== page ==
Network services accounted for 31% of our third-party revenue for the year ended December 31, 2009 and a contracted backlog of $821 million as of such date. Our business generated from the network services sector is generally characterized by three to five year, and up to 15 year, contracts with many of the world’s leading communications providers, including:

 

   

Wireline and wireless telecommunications carriers, including global, regional and national providers;

 

   

Corporate network service providers;

 

   

Value-added services providers, such as those serving the oil and gas and maritime industries; and

 

   

Multinational corporations and entities.

There is an increasing need for basic and high-speed connectivity in developed and emerging regions around the world. Our combined company’s satellite capacity, paired with our terrestrial network comprised of leased fiber, teleports, and data networking platforms, enables the transmission of video, data and voice to and from virtually any point on the surface of the earth. We provide an essential element of the infrastructure supporting the rapid expansion of wireless services in many emerging markets. Penetration of 3G wireless services in developing regions is expected to reach over one billion subscribers by 2012 according to the International Telecommunications Union (the “ITU”).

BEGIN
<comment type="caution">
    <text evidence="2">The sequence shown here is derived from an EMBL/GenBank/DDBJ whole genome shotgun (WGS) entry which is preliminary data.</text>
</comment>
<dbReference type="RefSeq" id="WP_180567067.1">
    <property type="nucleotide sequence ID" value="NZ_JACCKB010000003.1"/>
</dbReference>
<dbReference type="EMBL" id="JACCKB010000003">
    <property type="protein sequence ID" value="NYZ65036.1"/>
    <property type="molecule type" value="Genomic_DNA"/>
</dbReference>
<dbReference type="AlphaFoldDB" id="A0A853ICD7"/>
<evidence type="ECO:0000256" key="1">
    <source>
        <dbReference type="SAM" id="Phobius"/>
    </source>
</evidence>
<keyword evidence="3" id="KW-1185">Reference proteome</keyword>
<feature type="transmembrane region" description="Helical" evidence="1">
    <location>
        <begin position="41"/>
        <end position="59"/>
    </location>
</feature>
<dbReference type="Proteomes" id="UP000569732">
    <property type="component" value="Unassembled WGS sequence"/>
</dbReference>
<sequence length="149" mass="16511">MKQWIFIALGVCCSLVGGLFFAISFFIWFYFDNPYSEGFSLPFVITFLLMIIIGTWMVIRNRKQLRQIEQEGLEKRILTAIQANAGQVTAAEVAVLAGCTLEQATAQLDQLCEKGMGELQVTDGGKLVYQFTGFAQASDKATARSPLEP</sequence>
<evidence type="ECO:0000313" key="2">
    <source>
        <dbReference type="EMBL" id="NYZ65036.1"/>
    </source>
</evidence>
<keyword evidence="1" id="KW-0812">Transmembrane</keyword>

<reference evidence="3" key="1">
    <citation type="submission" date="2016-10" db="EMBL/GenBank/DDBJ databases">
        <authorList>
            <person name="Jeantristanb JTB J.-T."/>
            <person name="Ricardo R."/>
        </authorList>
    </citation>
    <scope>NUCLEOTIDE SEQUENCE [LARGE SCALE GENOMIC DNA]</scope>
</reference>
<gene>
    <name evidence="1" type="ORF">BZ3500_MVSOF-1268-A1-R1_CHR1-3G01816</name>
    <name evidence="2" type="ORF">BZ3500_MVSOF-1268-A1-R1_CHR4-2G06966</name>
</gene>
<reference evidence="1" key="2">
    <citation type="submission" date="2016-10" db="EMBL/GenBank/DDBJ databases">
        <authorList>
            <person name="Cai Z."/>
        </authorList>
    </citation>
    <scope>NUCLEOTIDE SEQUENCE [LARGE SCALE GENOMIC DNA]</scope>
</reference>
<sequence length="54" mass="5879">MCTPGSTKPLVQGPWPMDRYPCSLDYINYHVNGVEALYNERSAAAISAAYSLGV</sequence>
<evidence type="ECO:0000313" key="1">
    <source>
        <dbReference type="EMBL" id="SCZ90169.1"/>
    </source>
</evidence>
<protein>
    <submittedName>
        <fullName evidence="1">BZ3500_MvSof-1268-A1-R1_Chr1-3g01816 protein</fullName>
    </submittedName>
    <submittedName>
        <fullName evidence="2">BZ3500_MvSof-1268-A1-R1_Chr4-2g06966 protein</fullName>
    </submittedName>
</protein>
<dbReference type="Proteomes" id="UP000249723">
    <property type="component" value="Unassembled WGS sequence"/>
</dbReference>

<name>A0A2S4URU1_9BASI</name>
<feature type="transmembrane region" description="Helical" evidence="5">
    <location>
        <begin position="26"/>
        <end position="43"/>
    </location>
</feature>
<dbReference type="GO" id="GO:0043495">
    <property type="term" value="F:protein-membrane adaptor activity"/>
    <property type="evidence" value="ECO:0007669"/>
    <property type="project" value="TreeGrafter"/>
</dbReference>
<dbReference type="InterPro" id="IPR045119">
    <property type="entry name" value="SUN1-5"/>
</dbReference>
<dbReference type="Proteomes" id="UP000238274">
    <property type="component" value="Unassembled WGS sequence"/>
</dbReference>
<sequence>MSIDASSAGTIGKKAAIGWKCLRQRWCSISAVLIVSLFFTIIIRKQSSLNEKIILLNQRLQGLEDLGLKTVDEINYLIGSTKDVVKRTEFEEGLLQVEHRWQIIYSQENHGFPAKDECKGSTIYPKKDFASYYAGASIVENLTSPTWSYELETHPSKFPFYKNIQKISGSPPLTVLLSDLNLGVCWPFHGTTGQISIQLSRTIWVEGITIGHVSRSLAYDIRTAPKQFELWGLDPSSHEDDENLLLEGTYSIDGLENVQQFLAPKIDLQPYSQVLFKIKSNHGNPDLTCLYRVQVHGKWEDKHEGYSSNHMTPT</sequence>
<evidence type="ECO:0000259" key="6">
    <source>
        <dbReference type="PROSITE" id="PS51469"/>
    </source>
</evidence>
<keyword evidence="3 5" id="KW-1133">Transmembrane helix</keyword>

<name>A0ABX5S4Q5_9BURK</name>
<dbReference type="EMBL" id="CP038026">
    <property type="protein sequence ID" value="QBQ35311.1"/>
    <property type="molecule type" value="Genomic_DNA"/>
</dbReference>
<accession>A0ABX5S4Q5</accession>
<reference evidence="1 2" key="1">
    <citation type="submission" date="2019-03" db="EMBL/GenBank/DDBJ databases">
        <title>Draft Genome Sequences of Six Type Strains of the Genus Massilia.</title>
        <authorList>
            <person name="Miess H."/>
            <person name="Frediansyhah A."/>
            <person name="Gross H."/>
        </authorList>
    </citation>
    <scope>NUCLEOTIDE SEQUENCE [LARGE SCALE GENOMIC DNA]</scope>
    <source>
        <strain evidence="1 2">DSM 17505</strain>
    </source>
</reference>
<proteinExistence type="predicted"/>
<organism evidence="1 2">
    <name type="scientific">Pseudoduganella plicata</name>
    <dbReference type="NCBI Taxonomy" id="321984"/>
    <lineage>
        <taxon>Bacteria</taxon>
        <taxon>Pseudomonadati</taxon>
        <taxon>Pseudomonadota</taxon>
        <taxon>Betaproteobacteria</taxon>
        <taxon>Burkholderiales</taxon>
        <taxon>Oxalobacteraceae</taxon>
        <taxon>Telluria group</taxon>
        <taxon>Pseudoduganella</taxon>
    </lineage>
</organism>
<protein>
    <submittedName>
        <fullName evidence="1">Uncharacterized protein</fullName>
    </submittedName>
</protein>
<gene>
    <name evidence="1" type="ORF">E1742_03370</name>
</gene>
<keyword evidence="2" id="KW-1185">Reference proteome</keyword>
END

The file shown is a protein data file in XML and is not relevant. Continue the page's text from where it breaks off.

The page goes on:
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Our network services offerings are comprised of two primary categories:

 

   

Transponder services—full-time capacity services used by telecom operators, wireless companies, data network operators and value-added network operators for telecom or broadband network infrastructure; and

 

   

Managed services—full-time services used by value-added network operators, mobile services operators, telecom operators and ISPs that provide integrated networking platforms comprised of satellite capacity, fiber, teleport and hardware. Operators and service providers use these shared, managed platforms as the basis for, or an economical extension of, their service offerings.

Our network services offerings are an essential component of our customers’ services, providing backbone infrastructure, expanded service areas and hard-to-reach connectivities. We believe that our combined company is a preferred provider because of our global service capability and our expertise in delivering service operator-grade network availability and efficient network control.

Our combined company has established regional shared data networking platforms at our teleports that are connected to over 40 of our satellites on our combined fleet. As a result, our customers can quickly establish highly reliable services across multiple regions, yet operate them on a centralized basis. Our satellite-based solutions allow customers to rapidly expand their service territories, increase the access speed and capabilities for their existing networks and efficiently address new customer and end-user requirements.

Highlights of our combined company’s network services business include the following: